Al Ainsworth.com

Writing stories to pass values from one generation to the next

12 Questions from the Nativity Scene

nativity scene

Consider the multitude of perspectives from the nativity scene.

12 Questions from the Nativity Scene

What is Christmas without a nativity scene? We have several spread throughout out house and have often attended a live nativity scene at a church near my family’s home. This year, a local church is pulling out all the stops with a drive-through nativity scene. I’m looking forward to checking that out.

Nativity simply means birth of Christ, or the representation of it. Since the first nativity scene in 1223, they have become much more widespread through the years. Though most of today’s nativities are not biblically accurate–at least as a single scene–they do bring most the key players into one representation of the birth of the Savior.

In keeping with this December’s theme of “twelves,” I have twelve questions from different perspectives from the typical nativity scene:

  1. Where were Mary’s and Joseph’s parents? At least one set of grandparents would have been in Bethlehem, too, right? Were they there and just not mentioned?
  2. Was Mary as calm and reflective as she is represented? I certainly mean no disrespect to the Mother of God, but she was a young teenage girl giving birth for the first time.
  3. Did Joseph steal away and ponder what had just happened? What did he store up in his heart?
  4. Was the stable (very possibly just a cave) just outside of the inn and associated with it? Did the innkeeper offer it, or is that just a connection we make in Christmas plays?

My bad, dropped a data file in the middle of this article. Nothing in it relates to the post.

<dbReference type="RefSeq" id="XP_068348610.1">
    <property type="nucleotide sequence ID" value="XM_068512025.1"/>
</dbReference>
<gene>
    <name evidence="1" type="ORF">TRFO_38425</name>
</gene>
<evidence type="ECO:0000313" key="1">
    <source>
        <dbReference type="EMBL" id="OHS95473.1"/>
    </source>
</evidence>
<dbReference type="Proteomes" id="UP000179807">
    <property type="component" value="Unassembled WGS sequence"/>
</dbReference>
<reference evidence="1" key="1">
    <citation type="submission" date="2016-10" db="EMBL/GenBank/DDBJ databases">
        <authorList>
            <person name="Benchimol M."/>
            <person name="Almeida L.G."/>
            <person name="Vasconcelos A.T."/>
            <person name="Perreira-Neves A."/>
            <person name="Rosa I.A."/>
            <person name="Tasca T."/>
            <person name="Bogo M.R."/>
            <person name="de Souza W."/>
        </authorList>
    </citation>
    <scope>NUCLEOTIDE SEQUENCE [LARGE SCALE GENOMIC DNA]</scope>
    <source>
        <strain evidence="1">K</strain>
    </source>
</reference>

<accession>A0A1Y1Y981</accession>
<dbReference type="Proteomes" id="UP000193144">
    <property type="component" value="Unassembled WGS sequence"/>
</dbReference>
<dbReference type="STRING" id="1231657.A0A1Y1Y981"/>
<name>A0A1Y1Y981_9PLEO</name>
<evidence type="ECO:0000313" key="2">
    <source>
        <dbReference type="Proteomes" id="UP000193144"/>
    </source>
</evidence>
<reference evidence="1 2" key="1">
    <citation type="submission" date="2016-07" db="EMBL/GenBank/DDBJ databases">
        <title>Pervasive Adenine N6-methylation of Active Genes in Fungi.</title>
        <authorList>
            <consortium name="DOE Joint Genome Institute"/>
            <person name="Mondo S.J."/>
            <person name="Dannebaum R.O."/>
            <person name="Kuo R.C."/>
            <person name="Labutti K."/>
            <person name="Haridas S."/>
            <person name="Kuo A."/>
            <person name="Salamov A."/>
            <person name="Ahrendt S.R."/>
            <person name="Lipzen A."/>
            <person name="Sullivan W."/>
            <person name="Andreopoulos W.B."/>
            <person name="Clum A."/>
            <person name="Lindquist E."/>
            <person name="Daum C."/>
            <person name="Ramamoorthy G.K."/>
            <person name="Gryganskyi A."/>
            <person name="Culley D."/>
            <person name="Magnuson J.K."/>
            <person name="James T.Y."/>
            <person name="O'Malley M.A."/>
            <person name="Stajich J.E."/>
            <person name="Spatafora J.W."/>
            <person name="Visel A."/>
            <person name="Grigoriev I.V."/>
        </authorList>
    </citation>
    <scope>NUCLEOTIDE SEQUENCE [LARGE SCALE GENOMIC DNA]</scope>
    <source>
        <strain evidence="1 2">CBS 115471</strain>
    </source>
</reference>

5. Did anybody walk by while Mary was giving birth…and just keep walking, completely unaware of what was going on around him?
  6. Biblically, angels are messengers of God (not what our loved ones become when they pass away) who marvel at salvation. As they were proclaiming the Savior’s birth, how much did they understand what His birth really meant to man?
  7. What were the Magi doing when they saw the star? We all assume they were hanging out at the planetarium, right?
  8. How long did it take for the Magi to pack up for their long journey? Who made the call that they should follow the star?
  9. How many Magi were there, really? Sure, they brought three gifts, but that doesn’t mean there were three of them.
  10. What story were the shepherds in the middle of telling when they saw the star and the heavenly host proclaiming Messiah’s birth?
  11. What happened to the sheep that the shepherds just up and left?
  12. How long did the shepherds’ worship of the newborn King last? And did any passersby take notice?

What do you notice? What do you wonder?

In the end one part of the nativity scene matters most. Jesus.

nativity scene

photo credit: <a href=”http://www.flickr.com/photos/70205638@N00/2134828090″>Nativity</a> via <a href=”http://photopin.com”>photopin</a> <a href=”https://creativecommons.org/licenses/by-nc-nd/2.0/”>(license)</a>

About Al Ainsworth

Al Ainsworth is a values storyteller. He works with individuals, businesses, churches, and other organizations to pass along their values through the stories they tell…and re-tell. Al is the author of Lines in the Gravel (and 52 Other Re-Told Childhood Tales), Stories from the Roller Coaster (of a Faith Life), and Coach Dave: Season One. Subscribe to his email list for more values storying.

One Reply

Leave a Reply